Third, another way to influence a poll is by the order of the questions.  Here is an example from here in a poll from 2007 by Fox News:

39. Who do you trust more to decide when U.S. troops should leave Iraq — U.S. military commanders or Members of Congress?

69% Commanders
18% Congress
7% (Both)
3% (Neither)
3% (Don’t know)

40. Last week the U.S. House voted to remove U.S. troops from Iraq by no later than September 2008 — would you describe this as a correct and good decision or a dangerous and bad decision?

44% Correct and good
45% Dangerous and bad
11% (Don’t know)

If you only looked at question 40 you may think this is a reasonable poll question (even that is questionable!), but it’s pretty hard to imagine that question 39 didn’t have at least an unconscious affect on peoples’ answer to question 40.

Of course, these sorts of problems show up in all sorts of polls.  And even when the pollsters are being super careful, there are subtle influences affecting the poll.

Moral:  No poll is completely unbiased!

At the very least when you look at a poll, as a math person you should check the sample size, margin of error, and confidence level and think about what that tells you.  Then look at the who did the poll and what questions they asked to see what influence that might have in the results.  A summary of things to look for in a poll is given here.

One way to increase the accuracy of your information is to lump a bunch of polls together.  It’s a little like doing one big poll.  Websites such as and do exactly this.  Other websites like do thousands of computer simulations of elections based on the polling data and use that to make predictions.  However, different polls ask different questions, use different methods to select people to poll, and may even be intentionally biased.   So the websites have to make decisions about which polls to include or exclude.  So even these websites can have biases!


7 thoughts on “Mathematics of Elections: Polling

  1. Great information in regard to polling. My stats professor was very quick to point out the info in regard to the often unmentioned “margin of error” that many TV hosts rarely elucidate upon. On another note, I read about an interesting survey that evaluated the same primary polls used to measure Obama/ McCain and Kerry/ Bush in 2004. Interestingly enough, this study found Kerry to lead Bush at virtually the same margin as Obama now leads McCain. I am not quite sure if this has any real predictive power when it comes to the election winner, but I found it interesting nonetheless.

  2. I find this article very informative, also. When I see reportings of polls on the television, I used to take them for what the reporters told me they were telling me. In my statistics class, we’ve been relating some of the polling to our topics, and one of them was that the polls do not always give a good representation because there is always some biased somewhere. As I get deeper into the subject of statistics, I am beginning to question what all of these polls are telling me. I now always want to ask the questions of how the polling took place, who were involved, how were they selected, etc. I feel this is a very important subject that everyone, not just people who enjoy math, should try to understand so everyone doesn’t just take the polls for their appearance because they sometimes are misleading.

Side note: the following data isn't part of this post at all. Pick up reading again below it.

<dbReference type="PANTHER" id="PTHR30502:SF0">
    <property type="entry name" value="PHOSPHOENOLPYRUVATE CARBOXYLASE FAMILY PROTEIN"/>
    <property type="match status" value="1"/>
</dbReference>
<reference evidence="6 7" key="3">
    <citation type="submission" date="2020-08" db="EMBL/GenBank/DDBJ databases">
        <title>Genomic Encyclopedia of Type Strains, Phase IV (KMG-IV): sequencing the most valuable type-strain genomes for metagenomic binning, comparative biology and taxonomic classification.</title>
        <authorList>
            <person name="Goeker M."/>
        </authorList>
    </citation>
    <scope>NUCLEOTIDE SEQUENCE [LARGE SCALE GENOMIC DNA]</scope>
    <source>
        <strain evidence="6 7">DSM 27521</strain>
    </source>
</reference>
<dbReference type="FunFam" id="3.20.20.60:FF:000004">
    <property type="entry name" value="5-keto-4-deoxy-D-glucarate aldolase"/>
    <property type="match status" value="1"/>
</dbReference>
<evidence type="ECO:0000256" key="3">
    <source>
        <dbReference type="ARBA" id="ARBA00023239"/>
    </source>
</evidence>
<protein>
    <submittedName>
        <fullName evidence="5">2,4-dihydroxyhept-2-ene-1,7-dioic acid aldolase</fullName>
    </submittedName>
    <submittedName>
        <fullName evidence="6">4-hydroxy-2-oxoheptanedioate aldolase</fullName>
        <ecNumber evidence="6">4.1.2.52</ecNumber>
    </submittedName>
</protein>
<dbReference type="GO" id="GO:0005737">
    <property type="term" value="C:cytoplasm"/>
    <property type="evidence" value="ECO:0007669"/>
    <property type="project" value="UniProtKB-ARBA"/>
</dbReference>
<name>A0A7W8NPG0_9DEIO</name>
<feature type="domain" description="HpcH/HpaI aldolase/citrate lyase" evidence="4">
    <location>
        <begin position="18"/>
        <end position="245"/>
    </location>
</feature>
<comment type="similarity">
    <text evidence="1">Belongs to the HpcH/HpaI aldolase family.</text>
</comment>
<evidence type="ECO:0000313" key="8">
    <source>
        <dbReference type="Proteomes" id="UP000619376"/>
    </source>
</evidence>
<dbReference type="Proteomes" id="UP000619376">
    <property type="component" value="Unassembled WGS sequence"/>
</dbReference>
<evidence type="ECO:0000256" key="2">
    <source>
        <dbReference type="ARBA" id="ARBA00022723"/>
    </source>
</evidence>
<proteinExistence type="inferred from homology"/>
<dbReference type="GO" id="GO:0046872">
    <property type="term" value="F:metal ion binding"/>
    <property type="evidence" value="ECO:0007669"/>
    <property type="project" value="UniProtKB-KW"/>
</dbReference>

3. This is very interesting. I did not understand these types of polls very well before reading this article. It now makes me question the accuracy of polls. I assumed that polls can be biased very easily, but I never thought that every poll is biased in some way. Also, it is easy for the people who are doing the poll to bias against anyone. Now that I know this, I understand how difficult it is for people to make a poll as unbiased as possible. Now, I will look to see what the sample size is and what the margin of error is in a poll to see if the poll is truly representative of the population.

  4. This article is very important to understand, especially at a time like this when the election is in its final stretch. Usually I would take a poll for what it was worth, but now seeing how much the accuracy could be off, I will question these polls from now on. With the election only 12 days away, there are numerous polls on all the news channels such as fox news, cnn, msnbc, and much more. For example, there was a recent poll I found on that was from Quinnipiac University on the 3 big battleground states. The results are below.
    Florida: Obama 49, McCain 44
    Ohio: Obama 52, McCain 38
    Pennsylvania: Obama 53, McCain 40
    The margin of error is 2.6 to 2.7 points. This means that all of these states could be much closer or farther apart. Florida, for example, could be a dead heat with 46 each. From this news article, I have learned to make sure to check the sample size and margin of error to see how accurate a poll is. This article was very interesting, and America should be aware of this information to make sure they don’t always take a poll for what its worth.

  5. It is interesting how the margin of error and level of confidence create a layer of probability behind the statistics. It just goes to show that nothing is ever exactly as it seems.

    It is also interesting how psychology can be used in different ways, depending upon the intent of the user. Research psychologists use it to reduce bias and obtain more authentic data, but some of the example polls above clearly use it to bias the data. The irony is that such biasing effects were probably confirmed through research psychology, so the (ideally) unbiased research psychology was used to develop techniques used to skew data based on bias.

  6. This certainly sheds light on how polls taken merely hours apart can vary so much. Jaded views and bias are fueled by politics, and in an effort to prove points, the truth rarely comes out. Even in the debates, it wasn’t clear as to what each politician’s points were as they focused on establishing the opponent as the weaker of the two.
    I love how math can prove political fallacies like this.